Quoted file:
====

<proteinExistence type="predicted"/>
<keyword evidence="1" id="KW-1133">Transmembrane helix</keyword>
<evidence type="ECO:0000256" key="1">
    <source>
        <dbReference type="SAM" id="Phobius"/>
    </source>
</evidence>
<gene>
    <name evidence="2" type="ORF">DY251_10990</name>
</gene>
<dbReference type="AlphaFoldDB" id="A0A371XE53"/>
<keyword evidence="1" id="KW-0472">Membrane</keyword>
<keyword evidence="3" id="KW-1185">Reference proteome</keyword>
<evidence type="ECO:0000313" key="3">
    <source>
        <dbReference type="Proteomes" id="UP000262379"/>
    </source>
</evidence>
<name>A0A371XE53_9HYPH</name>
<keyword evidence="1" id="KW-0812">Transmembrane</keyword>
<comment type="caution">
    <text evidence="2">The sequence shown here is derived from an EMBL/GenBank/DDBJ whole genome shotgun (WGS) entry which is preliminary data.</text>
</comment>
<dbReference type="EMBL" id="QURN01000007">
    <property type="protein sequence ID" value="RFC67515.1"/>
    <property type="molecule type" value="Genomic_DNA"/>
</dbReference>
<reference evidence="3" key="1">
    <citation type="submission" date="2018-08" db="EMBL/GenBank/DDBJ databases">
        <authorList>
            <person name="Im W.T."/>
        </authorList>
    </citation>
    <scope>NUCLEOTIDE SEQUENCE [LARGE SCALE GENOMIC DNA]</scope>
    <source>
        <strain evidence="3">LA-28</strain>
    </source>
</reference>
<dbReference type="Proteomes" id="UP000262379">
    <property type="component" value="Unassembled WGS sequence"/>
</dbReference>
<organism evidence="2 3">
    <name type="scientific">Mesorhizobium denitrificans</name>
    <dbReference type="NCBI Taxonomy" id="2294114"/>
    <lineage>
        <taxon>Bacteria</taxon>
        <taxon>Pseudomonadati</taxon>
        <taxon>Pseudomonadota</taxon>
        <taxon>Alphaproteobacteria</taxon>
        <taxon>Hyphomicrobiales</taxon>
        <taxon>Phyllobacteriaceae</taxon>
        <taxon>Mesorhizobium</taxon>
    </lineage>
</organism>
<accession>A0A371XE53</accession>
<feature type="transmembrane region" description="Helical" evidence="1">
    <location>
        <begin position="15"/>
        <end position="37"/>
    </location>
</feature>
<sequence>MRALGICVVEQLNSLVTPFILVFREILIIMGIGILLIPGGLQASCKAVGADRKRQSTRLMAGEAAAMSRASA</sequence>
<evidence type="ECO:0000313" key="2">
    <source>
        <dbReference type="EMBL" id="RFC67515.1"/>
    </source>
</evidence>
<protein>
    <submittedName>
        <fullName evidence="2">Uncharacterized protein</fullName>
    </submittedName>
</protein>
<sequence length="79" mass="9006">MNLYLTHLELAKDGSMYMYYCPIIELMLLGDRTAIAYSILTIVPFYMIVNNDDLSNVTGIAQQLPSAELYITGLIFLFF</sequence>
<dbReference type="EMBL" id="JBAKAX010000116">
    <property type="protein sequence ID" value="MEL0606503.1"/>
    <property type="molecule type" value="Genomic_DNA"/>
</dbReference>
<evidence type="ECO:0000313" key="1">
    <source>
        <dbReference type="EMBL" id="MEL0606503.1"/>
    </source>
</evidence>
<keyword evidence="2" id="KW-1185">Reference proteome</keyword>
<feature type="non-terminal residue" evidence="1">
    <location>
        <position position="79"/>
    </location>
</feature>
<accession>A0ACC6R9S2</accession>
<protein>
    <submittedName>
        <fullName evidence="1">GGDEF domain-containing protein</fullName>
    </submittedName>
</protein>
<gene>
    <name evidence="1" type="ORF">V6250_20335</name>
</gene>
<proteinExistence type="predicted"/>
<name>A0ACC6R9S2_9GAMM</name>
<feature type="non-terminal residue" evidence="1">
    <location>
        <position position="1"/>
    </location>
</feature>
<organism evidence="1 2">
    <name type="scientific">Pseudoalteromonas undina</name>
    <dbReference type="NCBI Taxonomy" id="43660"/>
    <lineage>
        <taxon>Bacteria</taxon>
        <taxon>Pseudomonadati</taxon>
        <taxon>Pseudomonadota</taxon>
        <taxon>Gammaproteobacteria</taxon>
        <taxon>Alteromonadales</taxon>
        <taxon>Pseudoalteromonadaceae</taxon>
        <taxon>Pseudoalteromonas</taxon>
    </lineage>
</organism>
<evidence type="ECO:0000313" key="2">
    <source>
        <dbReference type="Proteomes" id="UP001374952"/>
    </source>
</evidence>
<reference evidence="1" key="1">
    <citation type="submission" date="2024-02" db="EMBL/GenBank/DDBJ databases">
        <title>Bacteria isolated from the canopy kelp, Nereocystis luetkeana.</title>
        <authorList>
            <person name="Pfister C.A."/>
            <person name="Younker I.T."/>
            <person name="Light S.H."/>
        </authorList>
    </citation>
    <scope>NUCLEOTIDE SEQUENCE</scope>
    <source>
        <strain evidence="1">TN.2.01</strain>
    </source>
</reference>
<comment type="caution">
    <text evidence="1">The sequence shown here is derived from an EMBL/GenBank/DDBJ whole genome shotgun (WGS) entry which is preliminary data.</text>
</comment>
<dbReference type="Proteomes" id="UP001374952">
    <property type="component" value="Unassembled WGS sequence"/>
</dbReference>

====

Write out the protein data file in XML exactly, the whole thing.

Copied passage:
<proteinExistence type="predicted"/>
<keyword evidence="1" id="KW-1133">Transmembrane helix</keyword>
<evidence type="ECO:0000256" key="1">
    <source>
        <dbReference type="SAM" id="Phobius"/>
    </source>
</evidence>
<gene>
    <name evidence="2" type="ORF">DY251_10990</name>
</gene>
<dbReference type="AlphaFoldDB" id="A0A371XE53"/>
<keyword evidence="1" id="KW-0472">Membrane</keyword>
<keyword evidence="3" id="KW-1185">Reference proteome</keyword>
<evidence type="ECO:0000313" key="3">
    <source>
        <dbReference type="Proteomes" id="UP000262379"/>
    </source>
</evidence>
<name>A0A371XE53_9HYPH</name>
<keyword evidence="1" id="KW-0812">Transmembrane</keyword>
<comment type="caution">
    <text evidence="2">The sequence shown here is derived from an EMBL/GenBank/DDBJ whole genome shotgun (WGS) entry which is preliminary data.</text>
</comment>
<dbReference type="EMBL" id="QURN01000007">
    <property type="protein sequence ID" value="RFC67515.1"/>
    <property type="molecule type" value="Genomic_DNA"/>
</dbReference>
<reference evidence="3" key="1">
    <citation type="submission" date="2018-08" db="EMBL/GenBank/DDBJ databases">
        <authorList>
            <person name="Im W.T."/>
        </authorList>
    </citation>
    <scope>NUCLEOTIDE SEQUENCE [LARGE SCALE GENOMIC DNA]</scope>
    <source>
        <strain evidence="3">LA-28</strain>
    </source>
</reference>
<dbReference type="Proteomes" id="UP000262379">
    <property type="component" value="Unassembled WGS sequence"/>
</dbReference>
<organism evidence="2 3">
    <name type="scientific">Mesorhizobium denitrificans</name>
    <dbReference type="NCBI Taxonomy" id="2294114"/>
    <lineage>
        <taxon>Bacteria</taxon>
        <taxon>Pseudomonadati</taxon>
        <taxon>Pseudomonadota</taxon>
        <taxon>Alphaproteobacteria</taxon>
        <taxon>Hyphomicrobiales</taxon>
        <taxon>Phyllobacteriaceae</taxon>
        <taxon>Mesorhizobium</taxon>
    </lineage>
</organism>
<accession>A0A371XE53</accession>
<feature type="transmembrane region" description="Helical" evidence="1">
    <location>
        <begin position="15"/>
        <end position="37"/>
    </location>
</feature>
<sequence>MRALGICVVEQLNSLVTPFILVFREILIIMGIGILLIPGGLQASCKAVGADRKRQSTRLMAGEAAAMSRASA</sequence>
<evidence type="ECO:0000313" key="2">
    <source>
        <dbReference type="EMBL" id="RFC67515.1"/>
    </source>
</evidence>
<protein>
    <submittedName>
        <fullName evidence="2">Uncharacterized protein</fullName>
    </submittedName>
</protein>
<sequence length="79" mass="9006">MNLYLTHLELAKDGSMYMYYCPIIELMLLGDRTAIAYSILTIVPFYMIVNNDDLSNVTGIAQQLPSAELYITGLIFLFF</sequence>
<dbReference type="EMBL" id="JBAKAX010000116">
    <property type="protein sequence ID" value="MEL0606503.1"/>
    <property type="molecule type" value="Genomic_DNA"/>
</dbReference>
<evidence type="ECO:0000313" key="1">
    <source>
        <dbReference type="EMBL" id="MEL0606503.1"/>
    </source>
</evidence>
<keyword evidence="2" id="KW-1185">Reference proteome</keyword>
<feature type="non-terminal residue" evidence="1">
    <location>
        <position position="79"/>
    </location>
</feature>
<accession>A0ACC6R9S2</accession>
<protein>
    <submittedName>
        <fullName evidence="1">GGDEF domain-containing protein</fullName>
    </submittedName>
</protein>
<gene>
    <name evidence="1" type="ORF">V6250_20335</name>
</gene>
<proteinExistence type="predicted"/>
<name>A0ACC6R9S2_9GAMM</name>
<feature type="non-terminal residue" evidence="1">
    <location>
        <position position="1"/>
    </location>
</feature>
<organism evidence="1 2">
    <name type="scientific">Pseudoalteromonas undina</name>
    <dbReference type="NCBI Taxonomy" id="43660"/>
    <lineage>
        <taxon>Bacteria</taxon>
        <taxon>Pseudomonadati</taxon>
        <taxon>Pseudomonadota</taxon>
        <taxon>Gammaproteobacteria</taxon>
        <taxon>Alteromonadales</taxon>
        <taxon>Pseudoalteromonadaceae</taxon>
        <taxon>Pseudoalteromonas</taxon>
    </lineage>
</organism>
<evidence type="ECO:0000313" key="2">
    <source>
        <dbReference type="Proteomes" id="UP001374952"/>
    </source>
</evidence>
<reference evidence="1" key="1">
    <citation type="submission" date="2024-02" db="EMBL/GenBank/DDBJ databases">
        <title>Bacteria isolated from the canopy kelp, Nereocystis luetkeana.</title>
        <authorList>
            <person name="Pfister C.A."/>
            <person name="Younker I.T."/>
            <person name="Light S.H."/>
        </authorList>
    </citation>
    <scope>NUCLEOTIDE SEQUENCE</scope>
    <source>
        <strain evidence="1">TN.2.01</strain>
    </source>
</reference>
<comment type="caution">
    <text evidence="1">The sequence shown here is derived from an EMBL/GenBank/DDBJ whole genome shotgun (WGS) entry which is preliminary data.</text>
</comment>
<dbReference type="Proteomes" id="UP001374952">
    <property type="component" value="Unassembled WGS sequence"/>
</dbReference>